Oaklanders are the art in new Uptown Station exhibit
on October 20, 2023
Over the past few months, two photographers have been roaming Oakland’s streets, striving to capture the style of the city. Their work, a collection of 100 portraits, will debut to the public on Saturday at the “100 Faces of Oakland” photo exhibit at Uptown Station.
The free exhibit, open from 4 p.m. to 6 p.m., is part of the inaugural Oakland Style Week, a new series of more than 50 events that opened this week and runs through Sunday. It includes everything from costume contests to cocktail tastings. The exhibit will showcase a huge body of work from local photographers Brian Molyneaux and Kola Shobo that aims to elevate Oakland’s everyday people — and its most stylish ones.
“For me the goal was to highlight Oakland how I see it,” said Shobo, a fashion and event photographer who’s lived in Oakland for over 20 years. For him, style manifests not just in people’s clothing but also in their facial expressions, mannerisms and how they interact with his camera.
Molyneaux, a commercial and editorial photographer, has been living in the Bay Area for 18 years and taking photos of people he meets on the street for seven and a half, loosely in the style of “Humans of New York.” Though clothing is one of the first things he notices about people, he sees that as just the first layer.
“I look for who they are,” Molyneaux says of choosing subjects. “When I meet people I’m trying to find everything.”
Shobo and Molyneaux were each randomly assigned half of what Visit Oakland, the organization behind the event, designates as the city’s 19 neighborhoods. They each had roughly two months to photograph 50 different people.
Shobo is used to driving from his studio to set locations where lighting is controlled and models’ hair, makeup and wardrobe are curated. Getting back on the ground and walking around the city was a special experience.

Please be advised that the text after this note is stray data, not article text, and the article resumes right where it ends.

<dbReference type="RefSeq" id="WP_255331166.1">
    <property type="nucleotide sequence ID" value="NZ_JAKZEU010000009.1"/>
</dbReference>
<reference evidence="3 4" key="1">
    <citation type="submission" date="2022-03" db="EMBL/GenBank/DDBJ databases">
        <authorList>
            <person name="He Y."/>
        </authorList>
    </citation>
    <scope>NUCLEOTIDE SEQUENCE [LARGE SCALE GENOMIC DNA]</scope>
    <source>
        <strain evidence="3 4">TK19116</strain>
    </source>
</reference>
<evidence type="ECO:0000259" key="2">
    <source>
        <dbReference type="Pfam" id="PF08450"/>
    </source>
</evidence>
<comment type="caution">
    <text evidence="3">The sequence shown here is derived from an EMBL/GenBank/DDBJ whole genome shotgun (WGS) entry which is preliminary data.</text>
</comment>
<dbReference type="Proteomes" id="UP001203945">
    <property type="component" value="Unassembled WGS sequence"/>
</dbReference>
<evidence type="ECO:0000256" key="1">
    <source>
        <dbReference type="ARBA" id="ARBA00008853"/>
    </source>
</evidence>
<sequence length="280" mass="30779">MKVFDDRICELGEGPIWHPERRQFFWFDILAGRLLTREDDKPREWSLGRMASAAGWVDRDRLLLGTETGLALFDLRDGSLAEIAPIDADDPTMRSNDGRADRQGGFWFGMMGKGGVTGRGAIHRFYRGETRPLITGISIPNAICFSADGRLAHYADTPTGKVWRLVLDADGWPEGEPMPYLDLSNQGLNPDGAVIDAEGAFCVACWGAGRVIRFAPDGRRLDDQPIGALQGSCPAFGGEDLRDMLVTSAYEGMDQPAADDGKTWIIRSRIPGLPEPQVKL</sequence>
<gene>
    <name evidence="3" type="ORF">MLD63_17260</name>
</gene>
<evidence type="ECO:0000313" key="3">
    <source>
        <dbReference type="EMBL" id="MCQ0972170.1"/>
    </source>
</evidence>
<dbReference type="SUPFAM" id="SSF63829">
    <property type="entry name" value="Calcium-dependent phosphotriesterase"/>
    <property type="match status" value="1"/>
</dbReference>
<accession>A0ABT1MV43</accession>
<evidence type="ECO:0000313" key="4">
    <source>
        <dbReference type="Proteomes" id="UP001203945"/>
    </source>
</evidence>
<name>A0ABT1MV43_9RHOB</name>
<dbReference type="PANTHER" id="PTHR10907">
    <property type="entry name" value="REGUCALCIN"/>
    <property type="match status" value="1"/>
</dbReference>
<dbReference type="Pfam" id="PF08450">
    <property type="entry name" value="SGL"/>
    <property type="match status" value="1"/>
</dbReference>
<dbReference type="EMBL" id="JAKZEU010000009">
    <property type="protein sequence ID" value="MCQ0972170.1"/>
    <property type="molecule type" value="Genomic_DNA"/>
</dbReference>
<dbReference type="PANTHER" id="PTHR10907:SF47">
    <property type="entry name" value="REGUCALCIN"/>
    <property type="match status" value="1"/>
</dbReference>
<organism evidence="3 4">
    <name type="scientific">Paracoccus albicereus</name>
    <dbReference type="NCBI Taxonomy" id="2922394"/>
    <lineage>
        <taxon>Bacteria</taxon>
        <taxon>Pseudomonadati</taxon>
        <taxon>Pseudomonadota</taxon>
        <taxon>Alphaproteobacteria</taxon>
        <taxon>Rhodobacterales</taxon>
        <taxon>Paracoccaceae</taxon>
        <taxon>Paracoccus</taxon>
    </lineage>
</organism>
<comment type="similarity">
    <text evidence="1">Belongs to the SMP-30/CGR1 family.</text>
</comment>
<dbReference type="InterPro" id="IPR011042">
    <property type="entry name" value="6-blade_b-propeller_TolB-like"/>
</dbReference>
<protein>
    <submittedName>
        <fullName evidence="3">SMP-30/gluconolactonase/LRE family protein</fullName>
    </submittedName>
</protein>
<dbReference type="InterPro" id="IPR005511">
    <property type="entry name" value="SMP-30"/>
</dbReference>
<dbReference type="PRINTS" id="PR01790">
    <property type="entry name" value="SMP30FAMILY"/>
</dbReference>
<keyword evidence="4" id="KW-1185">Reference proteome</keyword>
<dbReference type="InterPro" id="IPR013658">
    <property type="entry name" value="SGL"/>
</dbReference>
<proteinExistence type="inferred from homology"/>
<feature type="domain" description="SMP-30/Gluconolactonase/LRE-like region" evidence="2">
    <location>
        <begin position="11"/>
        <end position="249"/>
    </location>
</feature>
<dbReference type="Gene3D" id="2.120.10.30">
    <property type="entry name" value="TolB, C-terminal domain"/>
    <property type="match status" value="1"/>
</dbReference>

“Tapping into that soul of the city was fun and beautiful,” he said.
Joy, connection, love
For Molyneaux, who has photographed thousands of people in Oakland as part of an ongoing street photography project, this was a natural extension of the work he loves to do.
“I want to connect with as many people as I can while I’m here on this planet,” he said, “so I can learn more about these people and learn more about myself in the process.”
Along the way, Molyneaux met and photographed people like Ruby Pearl, who calls herself a “vulva liberation artiivist (artavist), crone and witch,” and someone named Mitotiani, who shared his wealth of ancestral Ohlone knowledge.
Renée Roberts, director of public relations and communications for Visit Oakland, called Oakland Style Week, “a celebration of the amazing people and talent that is Oakland.”
Both Shobo and Molyneaux acknowledge that the exhibit comes at a particularly challenging time for the city as it faces rising crime rates.
“If you love a place and you’re actually invested in the progress of that place, you have to be active in the work that has to go into the progression,” said Shobo. “Little celebrations of the city are part of the work that needs to be done.”
Molyneaux calls the project one of “joy and connection and love.” Both invited all the people they photographed to the exhibit.
“I think that anyone that attends the event can connect with beautiful portraits of their neighbors and community members,” Molyneaux said. “The beauty of Oakland is the people.”
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